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Walsh House Coping Saw
Marck Clement Nailing Deck
 

 

Uncover the real stories behind

Gideon's true things

The life lessons in The Carpenter’s Notebook did not happen in one day. They came to me over time, little bit by little bit as I worked hard to put the pieces of my life together so they worked at top speed. As I struggled to learn my trade, build my business, and improve my life, I thought about how they all fit together and saw many of the answers in how houses went together.

       Building can be repetitious work, even for a home improvement contractor like me who did different jobs every day or week. Even still, things kept popping up that seemed to make sense of the randomness of my life, whether I was building a fence, sanding drywall, or framing a sundeck.—Mark Clement

 


Better to have it and not need it, than need it and not have it. Mark lived (and still lives) by this mantra. When he was a contractor, Mark had his truck loaded to the gills with every portable power and hand tool it could carry no matter what project he had been called to perform. Even if it was supposed to be a simple job, there was some unknown condition that required unexpected resources. Sometimes it was little things: a 3-prong cord just didn’t fit the 2-prong outlets in old houses. The solution: adapters, which he kept in the glove compartment. “Better to have it and not need it” pops up in life outside the jobsite all the time. Sometimes it’s mundane like packing for a trip. Other times, it’s more important. It’s about considering the challenges in life and being prepared for them. Even the really hard ones.

 

Life is a team sport. Mark remembers building a set of I-beam sawhorses for a project and thinking: “Jeez I just couldn’t get along without these. Lumber would be everywhere and I couldn’t get decent cuts.” He then realized the same thing about the people in his life he couldn’t get along without either. Friends, family, loved-ones—they are all there. “Sometimes they bear the weight of my life, supporting me, helping me, carrying the load above them so the project can go on. Life cannot be lived alone. Hopefully I work as a sawhorse in their lives too. A single sawhorse does not work as well as two. We need each other.”

 

Do what is right, not what is easy. Mark’s friend and college roommate Dave Juliano used to train bartenders for TGI Friday’s (both in the U.S. and around the world). His sense of doing the best job possible—a reverence for his craft and how it is practiced—is unshakable. It is unshakable because he loves it and a love like that is powerful. Doing the best you possibly can is not automatic. The way to be the best is to do what’s right. That goes for tending a bar, for carpentry, for business, for love, and for raising your kids. Doing what is right requires conviction, courage, and bravery. It also requires time, attention, and work. In certain aspects of a carpentry job, close enough is not good enough.Things need to be done properly or they need to be redone. As hard as it can be to face that or figure out what the right thing is, it is a simple rule. And one that works. Every time.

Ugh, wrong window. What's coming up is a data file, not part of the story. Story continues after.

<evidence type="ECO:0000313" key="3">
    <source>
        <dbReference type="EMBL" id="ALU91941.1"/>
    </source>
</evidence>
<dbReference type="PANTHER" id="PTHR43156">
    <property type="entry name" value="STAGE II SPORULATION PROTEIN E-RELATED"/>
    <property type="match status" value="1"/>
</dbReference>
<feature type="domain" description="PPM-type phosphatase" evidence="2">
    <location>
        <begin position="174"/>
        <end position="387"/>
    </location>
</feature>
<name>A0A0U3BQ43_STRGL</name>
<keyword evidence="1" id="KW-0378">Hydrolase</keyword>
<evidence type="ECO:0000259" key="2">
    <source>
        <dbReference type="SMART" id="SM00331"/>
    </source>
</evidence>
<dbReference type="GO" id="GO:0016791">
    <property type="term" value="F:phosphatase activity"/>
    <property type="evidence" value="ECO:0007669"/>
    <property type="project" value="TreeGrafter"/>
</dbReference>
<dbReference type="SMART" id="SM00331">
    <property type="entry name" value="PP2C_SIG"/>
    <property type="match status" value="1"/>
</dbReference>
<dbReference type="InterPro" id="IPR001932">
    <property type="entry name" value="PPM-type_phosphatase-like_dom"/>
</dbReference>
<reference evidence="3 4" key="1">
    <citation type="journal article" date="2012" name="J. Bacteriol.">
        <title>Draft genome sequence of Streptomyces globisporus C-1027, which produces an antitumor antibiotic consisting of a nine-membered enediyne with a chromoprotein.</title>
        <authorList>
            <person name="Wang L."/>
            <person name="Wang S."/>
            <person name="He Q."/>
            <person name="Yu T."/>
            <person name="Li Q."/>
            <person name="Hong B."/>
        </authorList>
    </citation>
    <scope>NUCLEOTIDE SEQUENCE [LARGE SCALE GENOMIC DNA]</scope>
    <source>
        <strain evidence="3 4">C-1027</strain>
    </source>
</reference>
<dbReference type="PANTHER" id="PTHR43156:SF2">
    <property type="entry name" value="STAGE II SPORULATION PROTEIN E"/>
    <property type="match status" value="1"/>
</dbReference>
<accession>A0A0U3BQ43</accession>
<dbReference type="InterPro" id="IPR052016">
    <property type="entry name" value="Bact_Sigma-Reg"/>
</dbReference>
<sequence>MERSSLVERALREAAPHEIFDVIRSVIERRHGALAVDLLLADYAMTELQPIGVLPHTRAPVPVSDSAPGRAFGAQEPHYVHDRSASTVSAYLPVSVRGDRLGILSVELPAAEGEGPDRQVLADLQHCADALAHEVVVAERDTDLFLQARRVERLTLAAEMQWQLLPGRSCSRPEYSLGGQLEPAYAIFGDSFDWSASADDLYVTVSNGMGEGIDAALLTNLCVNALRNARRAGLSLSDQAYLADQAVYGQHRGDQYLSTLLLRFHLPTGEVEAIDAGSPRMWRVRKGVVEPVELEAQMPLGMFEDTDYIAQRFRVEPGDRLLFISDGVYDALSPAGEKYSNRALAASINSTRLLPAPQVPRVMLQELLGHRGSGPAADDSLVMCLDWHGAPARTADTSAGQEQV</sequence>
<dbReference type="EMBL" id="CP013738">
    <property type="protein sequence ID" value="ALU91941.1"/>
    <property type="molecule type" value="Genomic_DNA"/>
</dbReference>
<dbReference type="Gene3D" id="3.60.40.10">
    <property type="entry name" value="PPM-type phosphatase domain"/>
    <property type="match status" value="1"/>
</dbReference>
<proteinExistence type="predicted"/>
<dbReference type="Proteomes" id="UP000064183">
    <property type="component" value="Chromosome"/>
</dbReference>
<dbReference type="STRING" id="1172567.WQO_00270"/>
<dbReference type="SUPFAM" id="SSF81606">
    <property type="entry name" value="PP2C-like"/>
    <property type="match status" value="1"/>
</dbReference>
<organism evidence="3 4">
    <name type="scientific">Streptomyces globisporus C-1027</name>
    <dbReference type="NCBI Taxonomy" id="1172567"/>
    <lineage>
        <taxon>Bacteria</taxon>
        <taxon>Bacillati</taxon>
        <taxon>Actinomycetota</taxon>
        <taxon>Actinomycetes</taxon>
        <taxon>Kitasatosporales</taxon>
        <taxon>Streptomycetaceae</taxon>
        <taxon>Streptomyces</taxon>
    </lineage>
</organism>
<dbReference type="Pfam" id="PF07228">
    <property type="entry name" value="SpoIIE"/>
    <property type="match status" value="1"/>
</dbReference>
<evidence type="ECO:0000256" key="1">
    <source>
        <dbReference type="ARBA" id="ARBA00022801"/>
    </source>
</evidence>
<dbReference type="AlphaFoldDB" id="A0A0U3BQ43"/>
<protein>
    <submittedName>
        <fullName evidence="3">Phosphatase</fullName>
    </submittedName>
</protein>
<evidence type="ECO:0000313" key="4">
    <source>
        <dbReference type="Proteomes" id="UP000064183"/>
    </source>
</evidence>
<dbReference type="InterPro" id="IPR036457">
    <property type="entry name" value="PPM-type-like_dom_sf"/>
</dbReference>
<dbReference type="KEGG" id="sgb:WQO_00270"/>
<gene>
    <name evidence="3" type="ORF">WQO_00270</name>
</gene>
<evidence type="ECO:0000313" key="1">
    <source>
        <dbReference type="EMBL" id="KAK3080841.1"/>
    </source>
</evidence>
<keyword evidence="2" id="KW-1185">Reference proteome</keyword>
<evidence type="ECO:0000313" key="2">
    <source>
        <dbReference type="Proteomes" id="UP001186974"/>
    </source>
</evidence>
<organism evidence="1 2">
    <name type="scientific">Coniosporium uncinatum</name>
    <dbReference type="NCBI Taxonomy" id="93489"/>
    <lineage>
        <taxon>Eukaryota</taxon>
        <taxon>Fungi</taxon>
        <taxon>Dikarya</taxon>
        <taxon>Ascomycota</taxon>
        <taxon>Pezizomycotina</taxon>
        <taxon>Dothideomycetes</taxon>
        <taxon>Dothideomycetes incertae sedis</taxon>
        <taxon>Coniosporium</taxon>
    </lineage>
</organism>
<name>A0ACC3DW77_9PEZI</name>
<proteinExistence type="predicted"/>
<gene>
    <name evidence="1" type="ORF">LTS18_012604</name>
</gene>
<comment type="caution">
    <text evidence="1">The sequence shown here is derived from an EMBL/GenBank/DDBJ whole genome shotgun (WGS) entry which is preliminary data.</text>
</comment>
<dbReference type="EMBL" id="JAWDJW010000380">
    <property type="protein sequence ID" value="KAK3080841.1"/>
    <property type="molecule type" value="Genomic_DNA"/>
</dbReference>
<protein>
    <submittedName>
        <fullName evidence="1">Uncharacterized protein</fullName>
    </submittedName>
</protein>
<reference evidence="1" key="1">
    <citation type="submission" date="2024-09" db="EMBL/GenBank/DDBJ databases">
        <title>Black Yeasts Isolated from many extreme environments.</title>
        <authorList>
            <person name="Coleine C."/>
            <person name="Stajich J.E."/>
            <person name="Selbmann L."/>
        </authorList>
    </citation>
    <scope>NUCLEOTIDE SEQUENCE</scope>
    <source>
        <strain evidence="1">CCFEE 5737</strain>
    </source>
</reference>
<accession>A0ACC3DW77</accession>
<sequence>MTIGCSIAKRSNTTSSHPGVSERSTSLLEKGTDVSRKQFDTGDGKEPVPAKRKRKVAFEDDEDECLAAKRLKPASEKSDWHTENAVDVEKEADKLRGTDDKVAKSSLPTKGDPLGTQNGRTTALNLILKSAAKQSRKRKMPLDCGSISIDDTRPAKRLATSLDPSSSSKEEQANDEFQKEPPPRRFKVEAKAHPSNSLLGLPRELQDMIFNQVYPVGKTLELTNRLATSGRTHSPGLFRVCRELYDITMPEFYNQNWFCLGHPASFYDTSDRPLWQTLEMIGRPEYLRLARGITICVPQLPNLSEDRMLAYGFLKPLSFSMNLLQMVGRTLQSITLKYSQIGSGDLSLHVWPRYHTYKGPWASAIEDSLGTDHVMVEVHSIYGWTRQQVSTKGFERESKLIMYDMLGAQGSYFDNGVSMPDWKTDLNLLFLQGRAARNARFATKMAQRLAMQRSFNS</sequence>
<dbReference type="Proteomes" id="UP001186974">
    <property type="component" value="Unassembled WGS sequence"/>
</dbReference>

Fuck It. Nail It. Sometimes you can’t babysit a piece of framing or a roof shingle into place. When you need to “persuade” a piece of 2 x 6 to fit, you don’t act tentatively or you’ll fail. You can’t go a week on any jobsite in this country without hearing two carpenters working on a problem together where they’ve worked and adjusted and sweat the details to the point of diminishing returns to get that board in there, that piece of molding up, or that kicker brace in place. That’s when you’ll hear the universally accepted version of: “We’ve taken this as far as we can. Let’s move on.” In carpentry-speak, that’s: “Fuck it. Nail it.” The next thing you’ll hear is the nail gun popping off nails.

 

Carpentry isn’t a job you can do well because people like you.

While Mark was cutting crown molding outside a row house in Boston, Mass., his friend Kevin asked why carpenters cope moldings. His answer: “Carpentry isn’t a job you can do well because people like you. There are no office politics to play. The molding either looks right or it doesn’t. It’s that simple.” It was in answering that question that it became clear that there were other definitive rights and wrongs—more answers to the questions in life—than he had ever before believed to exist.  
 
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